The man at the museum is clearly a veteran, judging from the ballcap he wears identifying his military outfit. He is a volunteer here, and I thank him for his service, as I wait for my wife and daughter to join me.

My mother would have turned 85 Monday. My dad would be 83 this summer. Both are gone now, dying three years apart in a nursing home I pass by several times a week. Unlike their siblings, they did not live independently into their 80s or 90s. It just wasn’t meant to be. Instead both declined over years until death became a blessing.

It is two days before New Year’s Eve, the weather in New Orleans finally cooling down to what passes for winter in the Big Easy, after a couple sultry days. We have taken a quick vacation here, thanks to a generous friend who loaned us her condo in the Warehouse District. On our last night before making the 400-mile trek back to East Texas, we settled down in chairs of a parlor in the historic The Columns Hotel on St. Charles Avenue in the upper Garden District. We await the arrival of two of the city’s best known Cajun musicians, who play for a modest crowd every Monday night.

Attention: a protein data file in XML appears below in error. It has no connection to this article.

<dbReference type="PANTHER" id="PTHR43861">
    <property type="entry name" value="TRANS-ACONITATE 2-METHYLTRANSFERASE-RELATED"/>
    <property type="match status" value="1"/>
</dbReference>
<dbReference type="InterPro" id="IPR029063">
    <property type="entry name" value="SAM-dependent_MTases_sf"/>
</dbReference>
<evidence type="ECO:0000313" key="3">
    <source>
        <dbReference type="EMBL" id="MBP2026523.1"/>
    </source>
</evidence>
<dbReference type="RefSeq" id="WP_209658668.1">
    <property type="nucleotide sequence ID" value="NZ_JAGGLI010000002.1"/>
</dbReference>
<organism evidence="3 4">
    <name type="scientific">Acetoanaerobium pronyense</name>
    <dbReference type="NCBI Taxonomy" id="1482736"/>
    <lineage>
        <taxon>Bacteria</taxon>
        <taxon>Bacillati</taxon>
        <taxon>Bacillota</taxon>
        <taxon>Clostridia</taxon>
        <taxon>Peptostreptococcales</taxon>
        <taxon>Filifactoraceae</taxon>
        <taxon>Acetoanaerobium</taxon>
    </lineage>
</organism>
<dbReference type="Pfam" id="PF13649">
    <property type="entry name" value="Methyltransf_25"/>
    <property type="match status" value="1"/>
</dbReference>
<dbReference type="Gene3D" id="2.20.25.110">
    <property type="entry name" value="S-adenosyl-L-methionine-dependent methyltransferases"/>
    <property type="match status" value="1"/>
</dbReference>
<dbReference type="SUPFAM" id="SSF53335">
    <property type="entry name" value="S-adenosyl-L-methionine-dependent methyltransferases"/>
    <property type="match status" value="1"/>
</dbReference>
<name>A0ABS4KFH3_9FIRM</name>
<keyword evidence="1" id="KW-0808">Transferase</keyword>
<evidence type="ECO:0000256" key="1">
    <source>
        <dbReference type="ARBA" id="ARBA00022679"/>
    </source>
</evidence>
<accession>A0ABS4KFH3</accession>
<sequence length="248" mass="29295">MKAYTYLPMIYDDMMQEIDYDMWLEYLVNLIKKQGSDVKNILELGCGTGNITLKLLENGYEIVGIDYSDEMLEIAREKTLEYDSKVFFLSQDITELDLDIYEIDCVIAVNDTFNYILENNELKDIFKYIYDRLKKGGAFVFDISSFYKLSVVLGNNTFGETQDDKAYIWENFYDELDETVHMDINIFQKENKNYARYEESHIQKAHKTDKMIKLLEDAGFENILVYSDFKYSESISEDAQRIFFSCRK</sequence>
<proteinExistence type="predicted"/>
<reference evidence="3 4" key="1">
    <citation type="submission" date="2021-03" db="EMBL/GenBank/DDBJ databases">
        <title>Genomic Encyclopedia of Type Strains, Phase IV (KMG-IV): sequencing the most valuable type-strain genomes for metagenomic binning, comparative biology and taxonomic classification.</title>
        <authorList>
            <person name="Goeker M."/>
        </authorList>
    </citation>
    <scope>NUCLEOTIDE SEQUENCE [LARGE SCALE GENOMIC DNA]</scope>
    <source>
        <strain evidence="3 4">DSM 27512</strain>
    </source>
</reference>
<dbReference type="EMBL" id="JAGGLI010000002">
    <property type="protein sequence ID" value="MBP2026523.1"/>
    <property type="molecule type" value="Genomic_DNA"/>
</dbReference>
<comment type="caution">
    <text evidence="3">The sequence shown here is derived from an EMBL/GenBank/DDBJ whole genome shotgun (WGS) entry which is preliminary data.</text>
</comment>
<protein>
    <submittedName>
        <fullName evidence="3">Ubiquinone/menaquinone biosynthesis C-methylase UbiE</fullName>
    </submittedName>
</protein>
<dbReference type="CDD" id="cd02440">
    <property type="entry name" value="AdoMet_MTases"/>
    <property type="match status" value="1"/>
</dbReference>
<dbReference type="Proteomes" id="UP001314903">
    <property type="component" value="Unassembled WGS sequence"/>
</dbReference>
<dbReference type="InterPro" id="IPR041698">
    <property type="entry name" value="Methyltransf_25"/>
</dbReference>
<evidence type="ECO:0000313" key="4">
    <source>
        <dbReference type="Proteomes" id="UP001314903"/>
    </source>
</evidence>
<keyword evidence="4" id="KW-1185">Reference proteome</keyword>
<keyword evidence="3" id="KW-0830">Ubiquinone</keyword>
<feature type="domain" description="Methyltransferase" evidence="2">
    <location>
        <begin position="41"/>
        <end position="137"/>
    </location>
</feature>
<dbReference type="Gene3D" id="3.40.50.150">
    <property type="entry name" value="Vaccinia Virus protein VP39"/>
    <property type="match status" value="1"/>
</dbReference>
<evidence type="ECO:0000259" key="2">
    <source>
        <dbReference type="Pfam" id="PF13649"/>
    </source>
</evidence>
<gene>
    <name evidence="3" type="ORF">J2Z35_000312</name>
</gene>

One of my main jobs as a publisher is to sell newspapers. That might appear blindingly obvious to most folks. But on many occasions throughout my four decades in this business, readers upset with a story will say, accusingly, “You’re just trying to sell newspapers.” That always struck me as akin to telling a car dealer, “You’re just trying to sell cars.” Well, duh.

As sunset approached, the sky streaked with pastels of orange and blue, and a full moon beginning to rise, the six-man football state championship got underway at Bulldog Field in Zephyr. That’s in Brown County, on the edge of West Texas, in goat country. Seemingly out of nowhere, the stadium lights appeared after our 306-mile drive. We pulled into a gravel parking lot, dust filling the air. Zephyr means “gentle, mild breeze.” Wind was ruffling the American flag near the concession stand.